4.0 out of 5 stars Entertaining, August 28, 2013
This review is from: The Colony: A Novel (Hardcover)
Colony was a quick read that kept me interested (and itching) the whole way through. I look forward to the next novel from this author.
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1 of 1 people found the following review helpful
4.0 out of 5 stars Ants !, July 16, 2013
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This review is from: The Colony: A Novel (Hardcover)
A very fast moving book with a cast of characters and situations that may seem familiar to all. Evil military, bad scientist, unleashed monsters etc. The success is in the blend and Colucci does this very well. I found it entertaining and if you like mutated beings books so will you.
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1 of 1 people found the following review helpful
4.0 out of 5 stars "The Colony", June 18, 2013
This review is from: The Colony: A Novel (Hardcover)
The Colony, a debut novel from author A. J. Colucci, who has spent fifteen years working as a magazine editor and newspaper reporter, combines elements of styles of the horrific with the likes of Stephen King, along with the science and fast-paced thriller of a Michael Crichton novel. Slap a catchy James Rollins quote on the cover, and you've got yourself a creepy, terrifying, addicting read.

With books about things like killer ants, you want the story to get started right away, and not involve too much build-up. The Colony does just this with a contemplative prologue that sets up the story, and goes straight into some opening chapters of ordinary New Yorkers going about their daily lives, and then being attacked and overrun by millions of ants, as they are poisoned and eaten alive.

Our main characters are Kendra Hart, a brilliant entomologist working in the deserts of New Mexico, who is picked up by the US government and taken to New York to join the team, which includes her ex-husband, Paul O'Keefe who has become an international celebrity as "the ant guy" and made fortunes from it. Kendra also finds her ex-boyfriend, Jeremy, on the team, using his entomological and computer skills.

But the bodies are piling up, and things are turning into a national catastrophe. What all these talented scientists know is that the big invasion is coming too; trillions of ants of a new, murderous species have been growing and multiplying beneath New York City and will soon begin their attack. It's up to the ant scientists to come up with a plan to stop them, because they have the military breathing down their necks with the only sure and known way to kill these ants, but that will involve destroying Manhattan with a nuclear bomb.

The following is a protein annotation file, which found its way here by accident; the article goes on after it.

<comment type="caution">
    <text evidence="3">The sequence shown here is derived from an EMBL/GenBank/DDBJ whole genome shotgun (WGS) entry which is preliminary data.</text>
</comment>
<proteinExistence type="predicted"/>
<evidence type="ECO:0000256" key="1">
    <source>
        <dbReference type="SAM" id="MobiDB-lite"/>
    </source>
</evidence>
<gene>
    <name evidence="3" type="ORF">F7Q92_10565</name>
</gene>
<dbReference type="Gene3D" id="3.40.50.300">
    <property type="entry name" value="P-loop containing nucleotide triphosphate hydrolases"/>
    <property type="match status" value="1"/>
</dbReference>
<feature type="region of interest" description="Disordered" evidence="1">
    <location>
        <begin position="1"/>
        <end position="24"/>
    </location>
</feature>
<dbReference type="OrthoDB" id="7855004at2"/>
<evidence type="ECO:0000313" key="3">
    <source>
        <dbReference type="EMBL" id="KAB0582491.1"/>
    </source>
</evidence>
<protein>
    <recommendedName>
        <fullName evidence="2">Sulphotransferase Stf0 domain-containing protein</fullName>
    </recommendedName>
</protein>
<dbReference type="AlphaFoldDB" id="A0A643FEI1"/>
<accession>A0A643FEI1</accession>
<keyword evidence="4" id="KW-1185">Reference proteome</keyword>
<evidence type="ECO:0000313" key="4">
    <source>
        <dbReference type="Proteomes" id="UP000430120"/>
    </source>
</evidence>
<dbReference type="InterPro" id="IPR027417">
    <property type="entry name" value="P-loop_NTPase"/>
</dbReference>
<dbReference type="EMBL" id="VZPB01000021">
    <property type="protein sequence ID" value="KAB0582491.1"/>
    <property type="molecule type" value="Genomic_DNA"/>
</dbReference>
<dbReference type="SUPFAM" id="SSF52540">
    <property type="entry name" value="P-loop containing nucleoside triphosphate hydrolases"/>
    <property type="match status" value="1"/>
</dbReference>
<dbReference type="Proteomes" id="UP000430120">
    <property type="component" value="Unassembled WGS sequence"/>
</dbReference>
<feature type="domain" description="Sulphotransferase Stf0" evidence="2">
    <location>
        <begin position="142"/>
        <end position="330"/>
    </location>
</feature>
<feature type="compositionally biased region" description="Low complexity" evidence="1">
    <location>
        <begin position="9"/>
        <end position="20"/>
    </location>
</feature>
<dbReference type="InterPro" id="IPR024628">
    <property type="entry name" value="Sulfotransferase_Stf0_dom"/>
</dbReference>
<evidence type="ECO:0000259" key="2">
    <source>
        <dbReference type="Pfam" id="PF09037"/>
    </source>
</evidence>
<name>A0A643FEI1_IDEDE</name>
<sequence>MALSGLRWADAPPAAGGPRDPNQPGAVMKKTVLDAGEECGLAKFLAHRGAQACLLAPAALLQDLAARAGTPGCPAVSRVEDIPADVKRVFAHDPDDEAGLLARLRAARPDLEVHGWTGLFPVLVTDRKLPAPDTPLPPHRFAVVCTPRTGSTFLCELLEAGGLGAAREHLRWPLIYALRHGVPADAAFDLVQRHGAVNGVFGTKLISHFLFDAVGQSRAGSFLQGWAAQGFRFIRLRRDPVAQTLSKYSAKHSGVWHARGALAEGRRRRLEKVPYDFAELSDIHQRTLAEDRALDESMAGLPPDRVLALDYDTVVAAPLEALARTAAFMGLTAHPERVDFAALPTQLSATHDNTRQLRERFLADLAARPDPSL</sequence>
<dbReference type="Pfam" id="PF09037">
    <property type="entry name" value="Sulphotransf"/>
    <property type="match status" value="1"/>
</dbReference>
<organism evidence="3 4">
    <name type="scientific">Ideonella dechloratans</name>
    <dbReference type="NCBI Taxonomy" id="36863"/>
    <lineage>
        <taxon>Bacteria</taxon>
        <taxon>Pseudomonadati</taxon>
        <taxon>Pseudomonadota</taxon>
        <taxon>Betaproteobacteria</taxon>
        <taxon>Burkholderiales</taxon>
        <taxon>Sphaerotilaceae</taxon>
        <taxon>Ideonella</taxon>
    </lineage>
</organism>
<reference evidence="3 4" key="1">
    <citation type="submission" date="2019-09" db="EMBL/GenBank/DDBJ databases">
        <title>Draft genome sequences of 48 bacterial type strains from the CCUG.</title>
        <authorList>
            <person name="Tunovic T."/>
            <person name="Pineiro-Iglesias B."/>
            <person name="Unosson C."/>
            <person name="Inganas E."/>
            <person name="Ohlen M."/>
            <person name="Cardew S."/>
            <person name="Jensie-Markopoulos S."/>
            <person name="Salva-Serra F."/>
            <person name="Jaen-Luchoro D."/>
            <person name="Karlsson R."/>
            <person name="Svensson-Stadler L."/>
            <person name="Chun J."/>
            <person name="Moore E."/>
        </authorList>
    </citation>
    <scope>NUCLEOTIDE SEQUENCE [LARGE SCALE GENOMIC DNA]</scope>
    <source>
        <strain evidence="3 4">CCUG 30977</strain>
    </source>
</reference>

The Colony is a gripping book that's hard to put down. While the quasi love-triangle gets a little heavy handed in the middle of everything going on, Colucci does a great job of mixing up action packed scenes with descriptively horrific moments involving a tiny, seemingly innocent insect. The Colony gives you shivers and sets your heart racing; just what every good book should do.

Originally written on February 6, 2013 ©Alex C. Telander.

For more reviews, check out the BookBanter site: http://www.bookbanter.net.
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4 of 6 people found the following review helpful
5.0 out of 5 stars Five Ant-Antennae WAY-UP !, December 3, 2012
This review is from: The Colony: A Novel (Hardcover)
This is a va-va-voom 50s B-movie genre plot, revamped to interface with 21st century science with a hip B-52 band sound track. Up-front-and-center is an animated tripping-on-the rift sexy-doll, whom the author fleshes-out with literary aplomb; plus adds to this curvy bosum-blonde, a non sequitur high IQ. Her x is a good looking professor who was once her teacher. There's a boyfriend, who is the x'es academic competitor. There are the military testerone jocks, and the general whose empathy places him, all too soon in the crosshairs. And, of course, there's the fiercely-imagined ant super colony.
The reference to Crichton is well placed, in that the science is cutting-edge, and the themes of caution that Crichton addressed so well; are thankfully, superbly carried-on by author A. J. Colucci.
There are many hot bottoms in this scientific thriller: collective decision making; IPM, or integrated pest management, which involves sophisticated, biologically based methods of controlling insect populations; manipulation of insect pheromes; synthetic versions of a females mating order; the world's pesticide-dependent mentality; and much more. Plus the author goes into detail. For example, he tells of the six agricultural chemical giants, who were only to happy to push the next generation of toxic chemicals on farmers, as the insects became resistant to the old ones. Poison was the solution of choice, despite the fact that only 2% reached the intended targets & the other 98% ended up in the air, soil, and drinking water, while killing off beneficial indigenous insects. The novel is spiced up with interesting facts: in Texas, ants are the leading cause of traffic light failure; the largest super colony ever discovered streches through Italy, France, & Spain and then spans thousands of kilometers throughout Japan & California.
This stylish work has a hoodo mixture of many textures that make a cool-fast-breeze of a read; all the while becoming informed in an entertaining, and yet provative thoughtful manner.

Five-Ant-Antennae WAY-UP !
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4.0 out of 5 stars Creepy Crawly Craziness!, June 3, 2013
This review can also be seen at topoftheheapreviews(dot)com

I have a bit of an ant problem at my house this summer. This book didn't do anything to help that issue.

This is the first book written by AJ Colucci, and what a book it is. There are several factors that had me from beginning to end, not the least of which were the Driver ants, or Siafu.